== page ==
Skerritt hails Weekes as founding father of cricket
Cricket West Indies President Ricky Skerritt has described the late Windies legend Sir Everton Weekes as one of the founders of the region’s cricket.
Sir Everton, 95 years old, passed away after a period of illness at his home in Christ Church, Barbados, at around midday yesterday.
Skerritt says while he did not have the opportunity to see him bat, he was able to get to know him in his elderly years.
“I got the opportunity to read about him and to look at videos of him when I could,” Skerritt told The Gleaner. “A most amazing pioneer in West Indies cricket, a tremendous gentleman, just simply wonderful human being. I got to spend a couple hours with him last year, just sitting and talking, when he had just recovered from a serious illness where he had been hospitalised. Such a humble and genuine human being. I have always respected his cricket career, even though I never saw him, but I got to love him and to respect him even more as a gentleman. May he rest in peace and may the Caribbean understand that he was literally a founding father of our cricket.”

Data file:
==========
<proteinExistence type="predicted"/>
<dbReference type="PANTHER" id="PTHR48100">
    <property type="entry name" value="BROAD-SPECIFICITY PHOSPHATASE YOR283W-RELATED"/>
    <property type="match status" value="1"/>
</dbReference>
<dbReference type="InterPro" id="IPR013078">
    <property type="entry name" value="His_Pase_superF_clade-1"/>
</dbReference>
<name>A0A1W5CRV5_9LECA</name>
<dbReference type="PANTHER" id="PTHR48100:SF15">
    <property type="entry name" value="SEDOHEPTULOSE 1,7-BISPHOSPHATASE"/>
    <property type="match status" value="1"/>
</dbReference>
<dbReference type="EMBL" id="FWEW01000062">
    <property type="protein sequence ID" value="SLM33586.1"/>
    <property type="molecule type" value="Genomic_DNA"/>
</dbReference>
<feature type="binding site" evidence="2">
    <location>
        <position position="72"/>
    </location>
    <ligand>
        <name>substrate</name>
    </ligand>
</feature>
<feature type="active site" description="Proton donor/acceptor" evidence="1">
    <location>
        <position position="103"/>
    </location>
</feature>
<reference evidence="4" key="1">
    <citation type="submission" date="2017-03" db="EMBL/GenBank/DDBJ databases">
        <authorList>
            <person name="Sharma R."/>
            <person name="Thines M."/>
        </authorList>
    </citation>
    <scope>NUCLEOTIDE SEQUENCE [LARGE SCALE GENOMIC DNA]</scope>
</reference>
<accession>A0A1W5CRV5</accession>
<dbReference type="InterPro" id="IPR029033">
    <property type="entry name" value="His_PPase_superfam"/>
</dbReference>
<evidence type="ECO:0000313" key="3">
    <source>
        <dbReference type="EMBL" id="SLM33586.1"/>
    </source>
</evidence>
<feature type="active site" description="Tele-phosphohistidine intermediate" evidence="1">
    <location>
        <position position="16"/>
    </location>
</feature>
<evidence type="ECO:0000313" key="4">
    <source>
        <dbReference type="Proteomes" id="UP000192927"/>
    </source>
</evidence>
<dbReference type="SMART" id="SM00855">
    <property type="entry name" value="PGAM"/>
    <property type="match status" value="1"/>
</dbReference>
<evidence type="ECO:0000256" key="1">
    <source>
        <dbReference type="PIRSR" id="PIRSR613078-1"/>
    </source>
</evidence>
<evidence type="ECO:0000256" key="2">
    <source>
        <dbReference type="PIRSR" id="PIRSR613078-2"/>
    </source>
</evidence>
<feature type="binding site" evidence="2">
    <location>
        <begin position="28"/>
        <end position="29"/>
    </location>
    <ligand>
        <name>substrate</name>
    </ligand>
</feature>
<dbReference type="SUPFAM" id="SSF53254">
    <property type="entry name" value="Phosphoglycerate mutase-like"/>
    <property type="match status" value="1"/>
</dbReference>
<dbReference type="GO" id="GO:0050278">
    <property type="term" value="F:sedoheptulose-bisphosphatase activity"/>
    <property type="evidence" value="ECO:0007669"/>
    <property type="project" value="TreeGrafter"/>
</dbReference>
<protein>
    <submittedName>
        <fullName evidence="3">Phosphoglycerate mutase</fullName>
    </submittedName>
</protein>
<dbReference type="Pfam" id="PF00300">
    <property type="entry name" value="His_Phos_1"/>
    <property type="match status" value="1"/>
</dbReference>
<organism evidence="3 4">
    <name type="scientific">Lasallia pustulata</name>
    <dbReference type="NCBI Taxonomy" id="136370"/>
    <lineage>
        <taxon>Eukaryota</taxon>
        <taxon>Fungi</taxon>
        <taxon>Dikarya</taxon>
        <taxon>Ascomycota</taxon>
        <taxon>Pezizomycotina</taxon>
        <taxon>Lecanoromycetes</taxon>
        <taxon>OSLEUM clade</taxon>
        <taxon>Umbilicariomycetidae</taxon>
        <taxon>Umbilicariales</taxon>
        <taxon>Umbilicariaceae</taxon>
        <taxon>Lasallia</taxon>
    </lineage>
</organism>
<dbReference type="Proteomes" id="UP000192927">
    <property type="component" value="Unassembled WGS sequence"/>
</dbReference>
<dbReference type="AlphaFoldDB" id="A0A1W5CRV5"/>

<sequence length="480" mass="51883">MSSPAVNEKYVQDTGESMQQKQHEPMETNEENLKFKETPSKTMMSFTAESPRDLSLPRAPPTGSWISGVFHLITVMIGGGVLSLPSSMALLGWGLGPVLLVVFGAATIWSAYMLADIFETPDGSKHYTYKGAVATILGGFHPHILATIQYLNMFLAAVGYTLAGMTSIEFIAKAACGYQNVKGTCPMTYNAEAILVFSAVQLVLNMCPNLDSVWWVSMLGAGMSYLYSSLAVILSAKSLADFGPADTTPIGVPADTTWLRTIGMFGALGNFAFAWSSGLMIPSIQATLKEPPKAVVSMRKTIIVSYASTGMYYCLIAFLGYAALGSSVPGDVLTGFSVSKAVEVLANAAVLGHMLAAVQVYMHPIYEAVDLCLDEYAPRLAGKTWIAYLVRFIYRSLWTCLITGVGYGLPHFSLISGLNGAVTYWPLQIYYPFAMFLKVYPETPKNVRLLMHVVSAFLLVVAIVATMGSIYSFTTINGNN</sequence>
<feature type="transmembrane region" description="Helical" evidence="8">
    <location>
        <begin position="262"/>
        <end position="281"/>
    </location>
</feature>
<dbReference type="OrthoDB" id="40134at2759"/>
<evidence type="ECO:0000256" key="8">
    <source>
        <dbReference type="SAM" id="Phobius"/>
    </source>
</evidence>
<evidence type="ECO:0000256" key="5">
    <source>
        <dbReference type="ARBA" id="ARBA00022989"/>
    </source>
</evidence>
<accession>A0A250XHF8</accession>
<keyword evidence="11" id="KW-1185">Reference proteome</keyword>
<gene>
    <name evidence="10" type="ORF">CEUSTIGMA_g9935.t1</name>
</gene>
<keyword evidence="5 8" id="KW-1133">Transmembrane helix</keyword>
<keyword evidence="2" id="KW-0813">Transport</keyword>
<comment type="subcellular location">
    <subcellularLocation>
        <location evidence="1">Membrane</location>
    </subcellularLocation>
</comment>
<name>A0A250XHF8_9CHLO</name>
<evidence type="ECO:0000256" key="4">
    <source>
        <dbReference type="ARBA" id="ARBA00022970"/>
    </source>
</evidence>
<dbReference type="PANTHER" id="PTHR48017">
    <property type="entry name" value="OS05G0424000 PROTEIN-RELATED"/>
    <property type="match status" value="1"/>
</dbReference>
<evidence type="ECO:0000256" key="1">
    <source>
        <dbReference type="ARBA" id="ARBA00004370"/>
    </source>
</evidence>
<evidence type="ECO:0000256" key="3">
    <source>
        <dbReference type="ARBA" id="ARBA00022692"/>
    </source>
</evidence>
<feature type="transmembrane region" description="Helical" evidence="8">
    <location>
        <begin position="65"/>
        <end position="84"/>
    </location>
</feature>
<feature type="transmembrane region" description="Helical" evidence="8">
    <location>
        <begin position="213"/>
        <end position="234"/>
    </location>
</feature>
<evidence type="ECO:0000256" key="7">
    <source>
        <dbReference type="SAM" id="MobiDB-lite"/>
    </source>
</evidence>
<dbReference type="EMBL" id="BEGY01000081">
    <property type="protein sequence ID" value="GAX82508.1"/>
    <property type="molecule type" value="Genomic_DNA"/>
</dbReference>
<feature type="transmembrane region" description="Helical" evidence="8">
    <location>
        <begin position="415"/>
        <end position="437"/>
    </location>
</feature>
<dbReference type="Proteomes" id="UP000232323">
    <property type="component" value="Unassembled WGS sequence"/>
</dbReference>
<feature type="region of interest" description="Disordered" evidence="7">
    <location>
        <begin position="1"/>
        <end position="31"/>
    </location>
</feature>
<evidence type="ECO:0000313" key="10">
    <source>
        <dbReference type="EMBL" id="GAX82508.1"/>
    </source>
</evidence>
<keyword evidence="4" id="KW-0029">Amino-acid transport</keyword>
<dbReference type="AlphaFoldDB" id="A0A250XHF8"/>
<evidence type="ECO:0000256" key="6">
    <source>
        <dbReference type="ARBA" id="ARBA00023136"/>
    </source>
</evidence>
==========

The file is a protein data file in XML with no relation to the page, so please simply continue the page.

FIVE SUCCESSIVE CENTURIES
Weekes registered 4,455 Test runs at an average of 58.61 and is the only man in history to score five successive Test centuries, achieving the feat in 1948. He came close to a sixth but was run out on 90 during the Windies’ fourth Test match against hosts India in Chepauk, Madras, now Chennai, in January 1949. He later described the umpire’s decision as “rather doubtful”.
The Barbadian was a member of the famed trio in early West Indies cricket referred to as the ‘Three Ws’, with Sir Clyde Walcott and Sir Frank Worrell. After making their debut within weeks of each other in 1948, they led the Windies to their first Test win over rivals England in 1950.
Weekes retired in 1958 and was knighted in 1995. He was the third oldest surviving cricketer, behind South African John Watkins and Englishman Donald Smith, both 97 years old.